Back to the actual seminar, it included two interesting lectures: one by Dr. Hyunsun Yoon, senior lecturer at the School of arts and digital industries, University of East London, titled ‘Korean Wave: Past, Present and Future’ (in English); and another by Elin Mellerstedt and Johanna Stillman, ‘Hallyu and K-Pop fans’ (in Swedish).

The former, in her earlier research, has focused on European media reception and discourses on Hallyu, particularly K-pop, as a gradually emerging global phenomenon. Overall, many journalists tend to be unbalanced and/or ethnocentric in their depictions of, for instance, ‘the invasion’ of K-pop in England. She did also offer an overall description of the history of Hallyu, but emphasized that her work could not contribute to any predictions about this phenomenon’s probable future.

The two latter have written a reportage book on K-pop fans and the scene in general, as it was constituted ‘pre-Psy’, Loverholic robotronic: En reportagebok om K-POP, fans och Sydkorea (2013), which they of course used as a point of reference.

Even though a quite large part of the contents in these two lectures is ‘old news’ for me, they still included interesting details and percipient comments and observations, particularly about the fandom of K-pop. This is not one of my main sub-areas of research but still relevant to know more about, since many of the different aspects of Hallyu overlap each other. When one is taking part of material made by people with a lot of knowledge of a particular subject – whether it is scholarly or more journalistically oriented – you always learn more things which in turn add to a body of already existing knowledge.

Personally, I am a fan of both particular K-pop groups and artist,  K-films, and K-dramas, but have never been a part of the fan culture of any sort. It is not being part of my personal inclination, so to speak. With that said, one has to give credit to all the fans who have translated, created, distributed, and/or re-elaborated different kinds of Hallyu-related material, especially on YouTube, during the last years.

[1] The term is generally understood as ‘The Korean wave’, refering to that in 1999 (or perhaps a couple of years earlier according to some sources), some Beijing journalists identified the rising popularity of South Korean popular cultural products in China. They labeled this phenomenon ‘hallyu’ (romanized from Hanja), which more literally means ‘flows of Korea’. In Han’gul (Korean), the term is 한류, and you can find equivalents in other countries where South Korean popular culture has become widely known, such as Japan.  Somewhat later, the term has come to designate contemporary South Korean (popular) culture in general, but many people – both fans, scholars and journalists – tend to use specific labels such as K-dramas (South Korean TV dramas), K-pop, and K-literature in order to specify which kind of category one has in mind.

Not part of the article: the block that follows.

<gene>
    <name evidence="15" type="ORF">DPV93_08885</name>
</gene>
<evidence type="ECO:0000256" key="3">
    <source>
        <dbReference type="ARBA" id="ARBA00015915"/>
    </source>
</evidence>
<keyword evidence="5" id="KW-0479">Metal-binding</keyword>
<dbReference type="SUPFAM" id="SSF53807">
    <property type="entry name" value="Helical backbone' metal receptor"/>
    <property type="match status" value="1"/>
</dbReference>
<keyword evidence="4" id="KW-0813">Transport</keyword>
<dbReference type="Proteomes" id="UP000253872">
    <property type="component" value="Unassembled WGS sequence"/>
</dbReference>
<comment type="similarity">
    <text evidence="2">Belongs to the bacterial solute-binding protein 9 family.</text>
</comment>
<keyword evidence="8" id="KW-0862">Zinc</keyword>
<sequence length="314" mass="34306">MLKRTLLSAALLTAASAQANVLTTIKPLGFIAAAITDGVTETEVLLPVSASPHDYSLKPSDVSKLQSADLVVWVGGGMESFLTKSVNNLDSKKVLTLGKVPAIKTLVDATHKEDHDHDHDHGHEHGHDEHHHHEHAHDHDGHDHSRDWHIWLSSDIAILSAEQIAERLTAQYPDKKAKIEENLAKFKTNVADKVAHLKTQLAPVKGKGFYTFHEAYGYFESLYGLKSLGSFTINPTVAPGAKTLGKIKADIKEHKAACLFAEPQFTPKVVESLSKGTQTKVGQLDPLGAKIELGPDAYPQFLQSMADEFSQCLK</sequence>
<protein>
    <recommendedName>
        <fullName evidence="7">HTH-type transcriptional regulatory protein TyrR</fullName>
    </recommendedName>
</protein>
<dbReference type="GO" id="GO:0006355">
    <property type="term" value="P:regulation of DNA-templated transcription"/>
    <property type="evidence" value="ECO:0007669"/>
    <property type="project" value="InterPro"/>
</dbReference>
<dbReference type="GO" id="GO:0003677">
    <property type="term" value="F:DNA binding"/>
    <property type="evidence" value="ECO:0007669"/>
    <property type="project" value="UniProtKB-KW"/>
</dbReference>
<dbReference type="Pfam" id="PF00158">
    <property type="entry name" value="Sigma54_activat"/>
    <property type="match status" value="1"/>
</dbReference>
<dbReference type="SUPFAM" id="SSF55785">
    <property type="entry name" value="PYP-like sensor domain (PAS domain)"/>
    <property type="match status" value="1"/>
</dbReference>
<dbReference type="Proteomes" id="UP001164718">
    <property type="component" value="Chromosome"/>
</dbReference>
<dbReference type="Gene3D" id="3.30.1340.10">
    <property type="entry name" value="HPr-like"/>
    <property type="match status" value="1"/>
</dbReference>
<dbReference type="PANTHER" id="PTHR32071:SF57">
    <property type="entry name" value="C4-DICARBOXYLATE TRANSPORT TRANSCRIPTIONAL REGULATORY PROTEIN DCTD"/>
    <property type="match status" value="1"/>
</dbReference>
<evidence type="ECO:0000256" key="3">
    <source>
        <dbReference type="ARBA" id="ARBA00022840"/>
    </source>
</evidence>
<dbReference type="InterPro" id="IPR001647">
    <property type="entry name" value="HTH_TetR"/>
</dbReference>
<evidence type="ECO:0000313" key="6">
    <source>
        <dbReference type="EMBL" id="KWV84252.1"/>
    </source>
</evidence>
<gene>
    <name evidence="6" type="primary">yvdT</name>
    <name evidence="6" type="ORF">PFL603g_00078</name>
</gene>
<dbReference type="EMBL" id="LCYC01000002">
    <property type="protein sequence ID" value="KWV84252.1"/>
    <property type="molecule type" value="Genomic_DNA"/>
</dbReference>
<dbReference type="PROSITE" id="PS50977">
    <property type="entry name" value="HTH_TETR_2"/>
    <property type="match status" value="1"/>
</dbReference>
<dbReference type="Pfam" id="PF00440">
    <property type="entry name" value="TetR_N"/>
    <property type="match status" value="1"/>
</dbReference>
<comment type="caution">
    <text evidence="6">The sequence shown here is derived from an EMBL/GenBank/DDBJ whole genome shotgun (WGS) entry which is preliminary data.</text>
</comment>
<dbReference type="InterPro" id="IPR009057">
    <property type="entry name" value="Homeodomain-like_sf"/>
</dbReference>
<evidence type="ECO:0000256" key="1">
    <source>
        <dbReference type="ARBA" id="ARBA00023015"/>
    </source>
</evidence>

Nyligen deltog jag på ett seminarium om hallyu, den koreanska vågen, här i Stockholm som anordnades i samarbete med den sydkoreanska ambassaden. En ambassadör på plats inledde med ett kort anförande.

Anledningen till att jag deltog beror på att det, utöver det personliga intresset, är det jag inriktar mig mot i akademiskt avseende. Det är också därför som jag läser koreanska på heltid, parallellt med deltidsarbete och även en del forskning om det aktuella ämnet.

Det var ett föreläsningsbetonat seminarium, och de två föreläsningarna var båda intressanta och dessutom lagom långa, ungefär en halvtimme vardera. Dr. Hyunsun Yoons – senior lecturer vid the School of arts and digital industries, University of East London – bidrag var betitlat ‘Korean Wave: Past, Present and Future’ (på engelska), och det andra, av Elin Mellerstedt och Johanna Stillman benämndes som ‘Hallyu and K-Pop fans’ (på svenska).

Det förstnämnda behandlade ämnet ur ett medieperspektiv och bygger på tidigare forskning av Yoon. Fokus var på hur stora europeiska publikationer, som Financial Times och The Economist, har betraktat den koreanska vågens inträde i Europa. Ofta har det rört sig om grova överdrifter av vågens omfattning (“invasion av fans” och liknande) och/eller nationalistiska eller etnocentriska perspektiv. Vissa koreanska medier – om man likt Yoon växlar till det perspektivet – har överdrivit spridningen av K-pop till andra länder som ett led i en nationalistisk diskurs, medan europeiska journalister har framställt sig som storögda över det faktum att en del européer gillar koreansk populärkultur.

Yoon beskrev dock även hallyu i allmänhet och hur företeelsen har vuxit fram historiskt, men ville dock inte sia om dess eventuella framtid. Hon betonade dock framför allt fansens roll i sammanhanget och det är kanske framför allt de, i egenskap av “aktiva konsumenter” (min term), som avgör framtiden för sydkoreansk populärkultur, oavsett om det rör sig om tv-serier, musik, mat eller någonting annat.